During this period Brahms composed three great symphonies, at that time the best of this genre since Beethoven's 9th, and arguably the greatest violin concerto ever.
I cannot resist to put multiple recordings of these works into this playlist. For the violin concerto, besides the supreme performance from Jascha Heifetz, I also added in the recording of the prominent Russian violinist Maxim Vengerov, accomplished by Daniel Barenboim and Chicago Symphony Orchestra, and Yehudi Menuhin's recording with Wilhelm Furtwängler. Barenboim has always been an admirer of Furtwängler, the length of each movements in the last two recordings are almost identical. It's the same for the symphonies so I included both.
Some might say that Brahms's Op.83 is the grandest piano concerto. Well, think about Mozart's 21st, K467, and Beethoven's 4th. Do they even belong to the same type of music? In Schiff's lectures on the Beethoven sonatas, I heard him saying:"Beethoven goes to heaven, but Mozart comes from heaven." Where does Brahms belong to? I'm not sure. I think this kind of explains why I am seldom fully convinced by him. Brahms seemed always busy perfecting the craft of his art, for the sake of perfection, and to honour the art that he loved. But he is also a far cry from Oscar Wilde, or the romantics like Chopin and Schumann. Beethoven comes down, grabs you shoulders and shouts:"I'm going to tell you something VERY important." And most of the time it really is. Mozart just reveals the heavenly grace from where he comes from so naturally that you don't even wonder why we are privileged to hear his music on earth. But Brahms? Sometime I feel that Brahms is trying to say through his musc:"Listen, here I am, the great composer". Luckily his genius always keeps this hypothetical intention from doing any harm to his music, and his endless effort to hide from egotism indeed made his best works timeless, well, at least till this day.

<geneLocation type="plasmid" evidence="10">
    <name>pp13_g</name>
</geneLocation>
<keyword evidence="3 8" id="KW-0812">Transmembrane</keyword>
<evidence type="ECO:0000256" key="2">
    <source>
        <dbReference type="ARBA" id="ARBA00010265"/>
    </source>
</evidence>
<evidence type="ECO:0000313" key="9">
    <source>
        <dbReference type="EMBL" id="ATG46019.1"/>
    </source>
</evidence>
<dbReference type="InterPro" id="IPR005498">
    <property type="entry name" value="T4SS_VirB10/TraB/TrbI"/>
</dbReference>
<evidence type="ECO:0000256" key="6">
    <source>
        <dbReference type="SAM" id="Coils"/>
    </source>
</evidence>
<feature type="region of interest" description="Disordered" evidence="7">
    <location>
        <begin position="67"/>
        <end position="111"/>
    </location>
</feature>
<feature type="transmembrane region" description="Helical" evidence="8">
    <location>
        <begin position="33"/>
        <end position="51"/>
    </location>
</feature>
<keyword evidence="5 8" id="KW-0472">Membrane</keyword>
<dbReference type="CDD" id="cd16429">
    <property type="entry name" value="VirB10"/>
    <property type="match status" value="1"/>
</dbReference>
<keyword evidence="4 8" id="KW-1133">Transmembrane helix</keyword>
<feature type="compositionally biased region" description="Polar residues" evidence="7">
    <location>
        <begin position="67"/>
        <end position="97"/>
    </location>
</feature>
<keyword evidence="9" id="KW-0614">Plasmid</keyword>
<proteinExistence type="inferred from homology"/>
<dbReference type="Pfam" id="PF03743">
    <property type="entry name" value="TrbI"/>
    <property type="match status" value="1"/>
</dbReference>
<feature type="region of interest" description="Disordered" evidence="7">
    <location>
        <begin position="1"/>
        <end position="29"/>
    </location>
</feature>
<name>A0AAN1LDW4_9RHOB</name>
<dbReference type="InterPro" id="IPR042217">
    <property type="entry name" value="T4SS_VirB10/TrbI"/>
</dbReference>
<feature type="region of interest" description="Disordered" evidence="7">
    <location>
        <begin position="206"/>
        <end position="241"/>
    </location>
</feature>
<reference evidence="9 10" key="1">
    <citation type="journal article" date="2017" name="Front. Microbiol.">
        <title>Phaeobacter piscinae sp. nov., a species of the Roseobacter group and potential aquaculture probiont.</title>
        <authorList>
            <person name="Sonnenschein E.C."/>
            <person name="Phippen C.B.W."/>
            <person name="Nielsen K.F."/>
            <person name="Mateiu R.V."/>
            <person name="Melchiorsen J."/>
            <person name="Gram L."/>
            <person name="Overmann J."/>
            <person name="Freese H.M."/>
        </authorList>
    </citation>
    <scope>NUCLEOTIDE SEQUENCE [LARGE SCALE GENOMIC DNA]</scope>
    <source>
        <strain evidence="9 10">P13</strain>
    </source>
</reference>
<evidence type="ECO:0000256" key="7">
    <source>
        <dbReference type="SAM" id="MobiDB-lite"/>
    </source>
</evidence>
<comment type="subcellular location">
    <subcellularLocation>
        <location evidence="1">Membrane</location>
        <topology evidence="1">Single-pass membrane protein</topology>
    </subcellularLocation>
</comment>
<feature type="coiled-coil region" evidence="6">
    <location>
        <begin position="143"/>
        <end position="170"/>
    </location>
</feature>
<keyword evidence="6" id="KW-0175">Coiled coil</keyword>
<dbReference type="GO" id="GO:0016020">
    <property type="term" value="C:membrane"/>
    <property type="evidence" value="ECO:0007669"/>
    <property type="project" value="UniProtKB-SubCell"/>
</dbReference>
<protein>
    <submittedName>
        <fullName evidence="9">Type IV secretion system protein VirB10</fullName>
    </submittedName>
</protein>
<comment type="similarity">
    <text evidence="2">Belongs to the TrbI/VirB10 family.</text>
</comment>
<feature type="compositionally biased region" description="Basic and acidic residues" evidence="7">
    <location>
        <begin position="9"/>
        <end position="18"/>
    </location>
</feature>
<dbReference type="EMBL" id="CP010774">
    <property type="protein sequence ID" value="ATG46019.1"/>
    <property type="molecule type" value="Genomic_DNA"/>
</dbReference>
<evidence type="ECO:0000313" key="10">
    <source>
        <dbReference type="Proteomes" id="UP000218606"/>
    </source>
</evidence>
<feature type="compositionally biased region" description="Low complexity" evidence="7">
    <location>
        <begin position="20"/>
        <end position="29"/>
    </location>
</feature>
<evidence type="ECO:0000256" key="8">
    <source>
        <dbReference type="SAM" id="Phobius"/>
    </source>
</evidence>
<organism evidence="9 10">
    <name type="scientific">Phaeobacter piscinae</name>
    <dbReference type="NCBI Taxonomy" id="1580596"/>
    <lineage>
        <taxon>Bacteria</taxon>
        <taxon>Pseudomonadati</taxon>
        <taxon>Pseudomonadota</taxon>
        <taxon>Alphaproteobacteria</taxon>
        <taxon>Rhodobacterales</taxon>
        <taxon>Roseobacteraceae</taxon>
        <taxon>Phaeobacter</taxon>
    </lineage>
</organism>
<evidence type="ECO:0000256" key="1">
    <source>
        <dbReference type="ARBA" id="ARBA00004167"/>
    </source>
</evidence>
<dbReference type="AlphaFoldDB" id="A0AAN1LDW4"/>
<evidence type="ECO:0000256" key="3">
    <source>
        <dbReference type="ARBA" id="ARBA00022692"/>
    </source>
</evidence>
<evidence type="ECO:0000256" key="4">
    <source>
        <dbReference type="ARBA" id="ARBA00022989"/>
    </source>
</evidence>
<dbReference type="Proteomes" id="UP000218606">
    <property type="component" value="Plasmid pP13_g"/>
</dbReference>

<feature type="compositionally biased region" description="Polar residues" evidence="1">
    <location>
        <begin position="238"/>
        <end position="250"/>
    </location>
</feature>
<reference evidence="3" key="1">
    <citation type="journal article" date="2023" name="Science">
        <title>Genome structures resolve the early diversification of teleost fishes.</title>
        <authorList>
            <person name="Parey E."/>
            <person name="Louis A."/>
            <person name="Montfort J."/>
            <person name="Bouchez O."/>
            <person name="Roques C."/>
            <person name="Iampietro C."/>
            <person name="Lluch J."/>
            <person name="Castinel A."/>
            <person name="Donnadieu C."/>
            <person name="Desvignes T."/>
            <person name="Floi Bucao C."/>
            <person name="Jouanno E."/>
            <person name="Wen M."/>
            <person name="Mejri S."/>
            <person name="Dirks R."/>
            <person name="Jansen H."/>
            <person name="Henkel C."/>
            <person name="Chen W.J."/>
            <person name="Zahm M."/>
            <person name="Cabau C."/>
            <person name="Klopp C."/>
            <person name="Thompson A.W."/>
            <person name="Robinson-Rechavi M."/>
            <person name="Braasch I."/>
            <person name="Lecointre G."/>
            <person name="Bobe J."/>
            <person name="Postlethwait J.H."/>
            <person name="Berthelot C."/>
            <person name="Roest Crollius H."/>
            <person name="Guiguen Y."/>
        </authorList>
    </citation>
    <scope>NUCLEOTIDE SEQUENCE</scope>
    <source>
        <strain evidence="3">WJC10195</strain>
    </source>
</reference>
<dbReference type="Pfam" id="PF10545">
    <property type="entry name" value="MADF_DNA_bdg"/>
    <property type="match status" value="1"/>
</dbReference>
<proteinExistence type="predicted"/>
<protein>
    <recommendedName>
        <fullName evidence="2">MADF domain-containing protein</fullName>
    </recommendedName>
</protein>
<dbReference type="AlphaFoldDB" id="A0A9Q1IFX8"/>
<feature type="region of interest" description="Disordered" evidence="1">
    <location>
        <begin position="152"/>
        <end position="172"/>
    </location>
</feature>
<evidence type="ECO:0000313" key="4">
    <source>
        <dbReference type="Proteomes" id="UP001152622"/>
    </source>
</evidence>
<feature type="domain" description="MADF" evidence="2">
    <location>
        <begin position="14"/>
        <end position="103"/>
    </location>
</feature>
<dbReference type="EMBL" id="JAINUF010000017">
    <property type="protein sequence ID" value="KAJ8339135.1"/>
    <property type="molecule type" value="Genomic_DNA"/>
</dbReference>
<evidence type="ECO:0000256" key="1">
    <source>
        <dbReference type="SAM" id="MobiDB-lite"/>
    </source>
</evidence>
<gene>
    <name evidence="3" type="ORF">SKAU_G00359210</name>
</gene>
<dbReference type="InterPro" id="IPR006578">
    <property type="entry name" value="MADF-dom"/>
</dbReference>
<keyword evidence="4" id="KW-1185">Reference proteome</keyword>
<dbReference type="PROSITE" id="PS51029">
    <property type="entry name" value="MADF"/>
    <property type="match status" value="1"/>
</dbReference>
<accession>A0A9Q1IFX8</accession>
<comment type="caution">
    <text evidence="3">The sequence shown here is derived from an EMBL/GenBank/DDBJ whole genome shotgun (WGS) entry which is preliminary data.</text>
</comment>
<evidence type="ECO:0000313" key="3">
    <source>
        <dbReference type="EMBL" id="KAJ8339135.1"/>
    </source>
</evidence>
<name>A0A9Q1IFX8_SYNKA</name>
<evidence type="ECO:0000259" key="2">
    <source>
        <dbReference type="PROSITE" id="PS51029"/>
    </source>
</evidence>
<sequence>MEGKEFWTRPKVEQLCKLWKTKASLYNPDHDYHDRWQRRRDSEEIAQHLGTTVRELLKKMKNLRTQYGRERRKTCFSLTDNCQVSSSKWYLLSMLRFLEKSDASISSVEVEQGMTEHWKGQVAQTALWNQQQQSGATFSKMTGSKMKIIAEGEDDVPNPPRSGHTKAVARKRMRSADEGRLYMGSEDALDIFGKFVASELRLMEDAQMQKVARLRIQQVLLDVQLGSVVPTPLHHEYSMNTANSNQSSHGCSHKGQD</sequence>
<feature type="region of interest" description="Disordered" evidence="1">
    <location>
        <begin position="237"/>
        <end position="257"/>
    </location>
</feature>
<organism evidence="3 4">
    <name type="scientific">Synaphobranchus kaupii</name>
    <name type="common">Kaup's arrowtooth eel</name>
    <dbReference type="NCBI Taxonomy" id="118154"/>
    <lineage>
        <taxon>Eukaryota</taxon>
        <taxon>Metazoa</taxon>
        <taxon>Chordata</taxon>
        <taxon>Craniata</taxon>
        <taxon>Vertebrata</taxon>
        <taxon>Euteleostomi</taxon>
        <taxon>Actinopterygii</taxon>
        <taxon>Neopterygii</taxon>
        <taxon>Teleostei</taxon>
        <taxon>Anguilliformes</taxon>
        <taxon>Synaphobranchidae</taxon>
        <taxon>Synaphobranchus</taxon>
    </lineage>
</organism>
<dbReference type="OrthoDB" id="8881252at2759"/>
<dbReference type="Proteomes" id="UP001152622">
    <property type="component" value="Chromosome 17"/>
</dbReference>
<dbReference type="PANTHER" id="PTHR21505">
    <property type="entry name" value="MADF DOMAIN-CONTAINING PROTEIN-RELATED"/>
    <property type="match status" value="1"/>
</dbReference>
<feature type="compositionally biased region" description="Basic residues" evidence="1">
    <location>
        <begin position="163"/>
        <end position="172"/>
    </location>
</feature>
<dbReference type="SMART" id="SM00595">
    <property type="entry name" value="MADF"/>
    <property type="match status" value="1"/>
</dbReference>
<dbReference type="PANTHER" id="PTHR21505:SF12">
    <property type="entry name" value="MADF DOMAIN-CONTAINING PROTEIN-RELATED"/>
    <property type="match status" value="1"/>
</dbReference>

Sorry, rant over:-)
Here's the Spotify playlist: Johannes Brahms: Op. 61-90
Stay tuned for part 4, and check out how the oboist steals the thunder from the real soloist at the beginning of the adagio:)